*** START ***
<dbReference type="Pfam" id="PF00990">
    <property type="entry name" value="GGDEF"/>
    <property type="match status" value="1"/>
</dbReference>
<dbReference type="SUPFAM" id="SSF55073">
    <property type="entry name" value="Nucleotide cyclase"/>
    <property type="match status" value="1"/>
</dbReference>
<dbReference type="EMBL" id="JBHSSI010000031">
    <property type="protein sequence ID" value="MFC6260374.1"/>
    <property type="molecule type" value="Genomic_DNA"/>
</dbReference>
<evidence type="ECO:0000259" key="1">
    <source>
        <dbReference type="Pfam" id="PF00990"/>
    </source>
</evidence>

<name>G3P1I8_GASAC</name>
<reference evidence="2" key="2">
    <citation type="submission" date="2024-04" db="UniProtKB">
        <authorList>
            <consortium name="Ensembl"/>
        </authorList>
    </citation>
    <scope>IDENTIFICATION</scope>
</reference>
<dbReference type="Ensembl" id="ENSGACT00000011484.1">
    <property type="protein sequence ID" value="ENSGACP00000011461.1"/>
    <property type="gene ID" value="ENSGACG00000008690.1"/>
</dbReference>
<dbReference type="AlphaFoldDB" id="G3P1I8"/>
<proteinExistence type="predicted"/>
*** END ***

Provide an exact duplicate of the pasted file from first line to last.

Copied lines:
<dbReference type="Pfam" id="PF00990">
    <property type="entry name" value="GGDEF"/>
    <property type="match status" value="1"/>
</dbReference>
<dbReference type="SUPFAM" id="SSF55073">
    <property type="entry name" value="Nucleotide cyclase"/>
    <property type="match status" value="1"/>
</dbReference>
<dbReference type="EMBL" id="JBHSSI010000031">
    <property type="protein sequence ID" value="MFC6260374.1"/>
    <property type="molecule type" value="Genomic_DNA"/>
</dbReference>
<evidence type="ECO:0000259" key="1">
    <source>
        <dbReference type="Pfam" id="PF00990"/>
    </source>
</evidence>

<name>G3P1I8_GASAC</name>
<reference evidence="2" key="2">
    <citation type="submission" date="2024-04" db="UniProtKB">
        <authorList>
            <consortium name="Ensembl"/>
        </authorList>
    </citation>
    <scope>IDENTIFICATION</scope>
</reference>
<dbReference type="Ensembl" id="ENSGACT00000011484.1">
    <property type="protein sequence ID" value="ENSGACP00000011461.1"/>
    <property type="gene ID" value="ENSGACG00000008690.1"/>
</dbReference>
<dbReference type="AlphaFoldDB" id="G3P1I8"/>
<proteinExistence type="predicted"/>